The writings of the 12 minor Old Testament prophets were brief, yet rich in utterances concerning the Messiah. Following in the footsteps of the New Testament authors, the church fathers uncovered numerous parallels between the Gospels and the prophetic writings. Irenaeus, Basil the Great, Origen, and many others mine the wisdom and insights of these ancient texts.
Format: Hardcover Number of Pages: 288 Vendor: Inter-Varsity Press Publication Date: 2003 Dimensions: 10 X 7 (inches)
"And beginning with Moses and all the prophets, [the risen Jesus] interpreted to them in all the scriptures the things concerning himself" (Lk 24:27). The church fathers mined the Old Testament throughout for prophetic utterances regarding the Messiah, but few books yielded as much messianic ore as the Twelve Prophets, sometimes known as the Minor Prophets, not because of their relative importance but because of the relative brevity of their writings. Encouraged by the example of the New Testament writers themselves, the church fathers found numerous parallels between the Gospels and the prophetic books. Among the events foretold, they found not only the flight into Egypt after the nativity, the passion and resurrection of Christ, and the outpuoring of the Spirit at Pentecost, but also Judas's act of betrayal, the earthquake at Jesus' death and the rending of the temple veil. Detail upon detail brimmed with significance for Christian doctrine, including baptism and the Eucharist as well as the relation between the covenants. In this rich and vital resource edited by Alberto Ferreiro you will find excerpts, some translated here into English for the first time, from more than thirty church fathers, ranging in time from Clement of Rome, Justin Martyr and Irenaeus (late first and early second centuries) to Gregory the Great, Braulio of Saragossa and Bede the Venerable (late sixth to early eighth centuries). Geographically the sources range from the great Cappadocians--Basil the Great, Gregory of Nazianzus, Gregory of Nyssa--John Chrysostom, Ephrem the Syrian and Hippolytus in the East to Ambrose, Augustine, Cyprian and Tertullian in the West and Origen, Cyril and Pachomius in Egypt. Here is a treasure trove out of which Christians may bring riches both old and new in their understanding of these ancient texts.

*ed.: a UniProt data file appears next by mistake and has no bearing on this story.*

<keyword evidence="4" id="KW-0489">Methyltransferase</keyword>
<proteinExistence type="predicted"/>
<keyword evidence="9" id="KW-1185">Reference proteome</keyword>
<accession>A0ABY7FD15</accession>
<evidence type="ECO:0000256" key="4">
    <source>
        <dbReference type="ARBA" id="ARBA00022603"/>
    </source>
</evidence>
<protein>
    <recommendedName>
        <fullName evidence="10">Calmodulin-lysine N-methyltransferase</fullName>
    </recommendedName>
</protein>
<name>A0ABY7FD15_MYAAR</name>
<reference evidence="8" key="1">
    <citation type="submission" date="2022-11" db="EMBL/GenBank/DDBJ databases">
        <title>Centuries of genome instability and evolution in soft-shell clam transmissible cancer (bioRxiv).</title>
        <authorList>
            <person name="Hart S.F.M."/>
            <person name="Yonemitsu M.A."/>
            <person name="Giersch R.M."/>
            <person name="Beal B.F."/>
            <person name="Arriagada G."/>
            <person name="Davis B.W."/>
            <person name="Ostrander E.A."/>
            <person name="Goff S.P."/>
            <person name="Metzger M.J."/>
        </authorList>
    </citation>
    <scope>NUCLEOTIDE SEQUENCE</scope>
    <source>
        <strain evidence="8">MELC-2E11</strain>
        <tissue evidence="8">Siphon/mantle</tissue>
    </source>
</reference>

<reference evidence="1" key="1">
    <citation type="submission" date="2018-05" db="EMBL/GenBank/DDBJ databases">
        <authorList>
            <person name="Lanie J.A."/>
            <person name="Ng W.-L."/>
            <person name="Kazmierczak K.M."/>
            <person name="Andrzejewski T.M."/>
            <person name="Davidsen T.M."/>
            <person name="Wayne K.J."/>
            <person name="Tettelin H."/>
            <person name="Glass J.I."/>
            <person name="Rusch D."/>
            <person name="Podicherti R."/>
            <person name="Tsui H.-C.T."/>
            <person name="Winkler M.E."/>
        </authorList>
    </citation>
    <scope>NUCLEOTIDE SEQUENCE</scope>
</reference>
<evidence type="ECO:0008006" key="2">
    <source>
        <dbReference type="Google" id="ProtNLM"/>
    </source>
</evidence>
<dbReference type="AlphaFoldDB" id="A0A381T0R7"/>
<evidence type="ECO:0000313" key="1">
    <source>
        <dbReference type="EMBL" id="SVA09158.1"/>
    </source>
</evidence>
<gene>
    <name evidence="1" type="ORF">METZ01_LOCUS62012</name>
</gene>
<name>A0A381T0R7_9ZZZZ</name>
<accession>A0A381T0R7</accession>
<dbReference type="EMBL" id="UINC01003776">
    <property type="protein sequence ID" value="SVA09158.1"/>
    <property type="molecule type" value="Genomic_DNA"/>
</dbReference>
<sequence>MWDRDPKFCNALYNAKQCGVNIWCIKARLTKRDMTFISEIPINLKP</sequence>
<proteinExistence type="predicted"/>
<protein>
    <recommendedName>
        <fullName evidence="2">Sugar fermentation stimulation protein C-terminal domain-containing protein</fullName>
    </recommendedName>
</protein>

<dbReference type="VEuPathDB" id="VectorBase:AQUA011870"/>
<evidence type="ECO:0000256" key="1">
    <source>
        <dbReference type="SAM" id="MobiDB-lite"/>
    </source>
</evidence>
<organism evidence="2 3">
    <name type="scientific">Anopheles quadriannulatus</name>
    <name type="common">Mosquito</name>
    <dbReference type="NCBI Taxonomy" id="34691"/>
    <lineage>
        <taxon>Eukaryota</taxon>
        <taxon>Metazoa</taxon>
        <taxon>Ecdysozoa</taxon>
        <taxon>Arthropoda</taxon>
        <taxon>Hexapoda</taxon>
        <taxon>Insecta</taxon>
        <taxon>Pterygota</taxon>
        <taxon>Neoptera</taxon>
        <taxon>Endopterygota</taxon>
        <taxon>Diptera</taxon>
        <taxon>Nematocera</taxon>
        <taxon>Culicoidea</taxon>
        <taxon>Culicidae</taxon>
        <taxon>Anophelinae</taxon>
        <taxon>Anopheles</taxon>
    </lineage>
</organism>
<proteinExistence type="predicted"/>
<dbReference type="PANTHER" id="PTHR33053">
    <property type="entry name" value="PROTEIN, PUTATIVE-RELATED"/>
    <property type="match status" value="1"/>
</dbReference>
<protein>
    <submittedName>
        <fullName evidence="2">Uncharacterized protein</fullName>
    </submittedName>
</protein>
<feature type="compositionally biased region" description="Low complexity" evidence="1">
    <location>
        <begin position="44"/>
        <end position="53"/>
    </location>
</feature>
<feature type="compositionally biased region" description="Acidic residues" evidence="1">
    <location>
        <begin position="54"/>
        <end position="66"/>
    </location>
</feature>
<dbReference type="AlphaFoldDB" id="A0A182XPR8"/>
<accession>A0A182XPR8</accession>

Alberto Ferreiro is professor of history at Seattle Pacific University in Seattle, Washington.